In cold weather, vegetable soups are a great way to fill up with good-for-you ingredients, and adding legumes, beef or chicken for protein makes for a well-rounded meal in a bowl. (At Lester Senior Living, our homemade soups are so popular, we stock them in our General Store so residents can enjoy them any time in their apartments.) Working with a nutritionist can help provide easy-to-follow guidelines to ensure you’re getting what you need to stay healthy. Some physical exercise is also important, whether it’s walking at a comfortable pace for some distance, chair yoga, or working out in the gym.

If you’re thinking of a retirement community and want to sample the dining options at Lester Senior Living, we invite you to contact David Rozen about our Friends & Neighbors weekday program or take advantage of a short-term respite stay in our assisted living residence. These both enable guests to sample delicious, glatt kosher meals with residents in our elegant dining rooms. Contact David at (973) 929-2725 or davidr@richardc95.sg-host.com.

Lester Senior Living is located at 903-905 Route 10 East on the Alex Aidekman Family Campus of the Jewish Federation in Whippany. The distinctive retirement community offers independent and assisted living as well as memory care options for seniors, ages 62+. For more information visit www.jchcorp.org.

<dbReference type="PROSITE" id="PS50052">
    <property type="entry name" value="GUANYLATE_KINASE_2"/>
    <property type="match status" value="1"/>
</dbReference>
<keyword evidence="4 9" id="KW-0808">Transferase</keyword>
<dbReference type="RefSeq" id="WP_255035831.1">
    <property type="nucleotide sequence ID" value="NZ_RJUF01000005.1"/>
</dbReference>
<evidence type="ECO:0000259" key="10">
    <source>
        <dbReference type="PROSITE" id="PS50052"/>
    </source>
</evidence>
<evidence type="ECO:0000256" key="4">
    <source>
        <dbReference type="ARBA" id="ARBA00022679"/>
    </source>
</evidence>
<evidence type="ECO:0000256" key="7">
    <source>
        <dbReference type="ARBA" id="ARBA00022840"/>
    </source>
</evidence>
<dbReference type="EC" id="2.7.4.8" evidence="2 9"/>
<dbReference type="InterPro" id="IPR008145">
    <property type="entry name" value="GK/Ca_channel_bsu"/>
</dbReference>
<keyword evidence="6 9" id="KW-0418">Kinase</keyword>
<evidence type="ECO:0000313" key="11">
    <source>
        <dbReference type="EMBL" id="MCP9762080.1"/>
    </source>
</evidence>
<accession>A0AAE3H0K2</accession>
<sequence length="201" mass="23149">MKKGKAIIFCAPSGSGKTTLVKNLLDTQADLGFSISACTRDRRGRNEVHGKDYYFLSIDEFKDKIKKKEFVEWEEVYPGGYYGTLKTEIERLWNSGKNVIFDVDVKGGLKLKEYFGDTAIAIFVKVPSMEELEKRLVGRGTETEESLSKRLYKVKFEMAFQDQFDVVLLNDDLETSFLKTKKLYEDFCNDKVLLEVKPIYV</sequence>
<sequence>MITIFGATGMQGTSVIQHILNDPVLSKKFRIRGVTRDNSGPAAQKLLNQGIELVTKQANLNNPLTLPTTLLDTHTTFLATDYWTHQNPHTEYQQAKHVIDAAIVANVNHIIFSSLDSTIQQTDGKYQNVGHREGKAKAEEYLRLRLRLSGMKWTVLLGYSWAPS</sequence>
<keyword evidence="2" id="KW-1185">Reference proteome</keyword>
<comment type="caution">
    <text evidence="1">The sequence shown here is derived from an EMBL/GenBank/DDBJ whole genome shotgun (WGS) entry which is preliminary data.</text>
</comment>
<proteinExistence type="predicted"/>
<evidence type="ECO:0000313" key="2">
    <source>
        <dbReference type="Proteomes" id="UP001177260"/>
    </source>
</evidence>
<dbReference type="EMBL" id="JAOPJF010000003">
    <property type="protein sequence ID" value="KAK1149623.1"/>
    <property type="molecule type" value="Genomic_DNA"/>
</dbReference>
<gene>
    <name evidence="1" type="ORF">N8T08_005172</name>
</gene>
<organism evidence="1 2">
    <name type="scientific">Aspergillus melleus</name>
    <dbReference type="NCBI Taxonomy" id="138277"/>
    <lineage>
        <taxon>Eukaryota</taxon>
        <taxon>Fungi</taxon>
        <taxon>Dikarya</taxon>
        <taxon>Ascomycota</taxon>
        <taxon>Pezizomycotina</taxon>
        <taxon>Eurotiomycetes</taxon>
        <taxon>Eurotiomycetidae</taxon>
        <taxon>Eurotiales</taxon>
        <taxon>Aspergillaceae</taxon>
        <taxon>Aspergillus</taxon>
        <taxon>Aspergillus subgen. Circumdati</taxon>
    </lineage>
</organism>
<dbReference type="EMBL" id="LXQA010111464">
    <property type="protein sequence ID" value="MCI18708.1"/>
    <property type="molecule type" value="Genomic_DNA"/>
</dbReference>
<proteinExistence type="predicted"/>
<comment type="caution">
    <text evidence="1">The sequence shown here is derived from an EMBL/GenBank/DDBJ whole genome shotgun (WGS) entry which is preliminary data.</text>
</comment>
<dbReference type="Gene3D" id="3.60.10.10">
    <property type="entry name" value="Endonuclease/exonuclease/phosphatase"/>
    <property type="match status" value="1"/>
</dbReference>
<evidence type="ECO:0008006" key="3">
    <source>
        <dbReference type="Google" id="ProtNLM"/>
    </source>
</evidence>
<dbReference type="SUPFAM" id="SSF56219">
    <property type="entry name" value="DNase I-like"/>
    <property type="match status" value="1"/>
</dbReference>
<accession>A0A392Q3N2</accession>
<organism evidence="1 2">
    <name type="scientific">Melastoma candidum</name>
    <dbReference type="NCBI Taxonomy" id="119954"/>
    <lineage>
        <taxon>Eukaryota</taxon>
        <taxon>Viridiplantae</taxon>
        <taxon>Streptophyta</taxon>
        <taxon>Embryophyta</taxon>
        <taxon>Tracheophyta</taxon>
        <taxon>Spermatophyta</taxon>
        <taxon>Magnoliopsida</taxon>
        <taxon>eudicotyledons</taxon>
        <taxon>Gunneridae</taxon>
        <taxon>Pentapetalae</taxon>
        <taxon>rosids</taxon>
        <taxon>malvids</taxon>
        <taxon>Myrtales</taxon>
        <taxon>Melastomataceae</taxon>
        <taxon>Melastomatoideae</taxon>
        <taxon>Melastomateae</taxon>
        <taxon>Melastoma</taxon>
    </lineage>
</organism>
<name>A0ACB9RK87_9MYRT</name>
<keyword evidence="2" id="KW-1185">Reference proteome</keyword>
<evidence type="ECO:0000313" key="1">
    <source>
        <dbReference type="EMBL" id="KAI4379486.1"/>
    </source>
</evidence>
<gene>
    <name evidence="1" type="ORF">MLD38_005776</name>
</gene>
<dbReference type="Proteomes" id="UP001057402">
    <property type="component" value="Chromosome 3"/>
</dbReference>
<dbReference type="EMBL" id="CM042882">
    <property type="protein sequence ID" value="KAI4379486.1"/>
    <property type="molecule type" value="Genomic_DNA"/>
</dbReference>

A Chance to Plant the Seeds for Future Generations of Our Seniors

With the calendar year ending and tax planning on many people’s minds, it’s a good time to remind our residents, their families and our supporters about JCHC’s Circle of Life legacy giving program.

This philanthropic opportunity enables anyone to make an after-lifetime gift to the JCHC that will support our future residents’ needs and enrich their lives for generations to come.

Making a pledge now to the Circle of Life is a beautiful way to create a lasting legacy and reflect how our communities have touched lives. Your pledge plants the seeds of meaningful tzedakah and anyone of any means can do so. There are several ways in which to make a legacy donation, including:

  • Bequest in your will
  • Designation from a life insurance policy or retirement plan
  • Charitable remainder trust
  • Estate or business interest

To date, 20 individuals have pledged to our Circle of Life with planned gifts in excess of $50,000. Pledging any amount to the JCHC’s Circle of Life legacy program will help us fulfill our mission to always provide high-quality senior housing with services that enhance our residents’ lives. You’ll be making a lasting impact with your testamentary gift and by donating to the JCHC, a non-profit organization, your estate will be making a charitable tax-advantaged contribution.

As you sit down with your tax or estate planning professional, we invite you to discuss how becoming a Circle of Life legacy donor can make a difference to your estate and our residents and support what is important to you. To learn more, visit www.jchcorp.org/legacyprogram or contact Harold Colton-Max at haroldc@richardc95.sg-host.com or (973) 530-3961.

The Benefits of Music for Individuals with Dementia

Music has so many benefits for people of all ages and abilities. It makes us smile, sing along, and sometimes, cry. It is undeniable that music triggers emotional and often, physical responses in us in ways few other modalities do.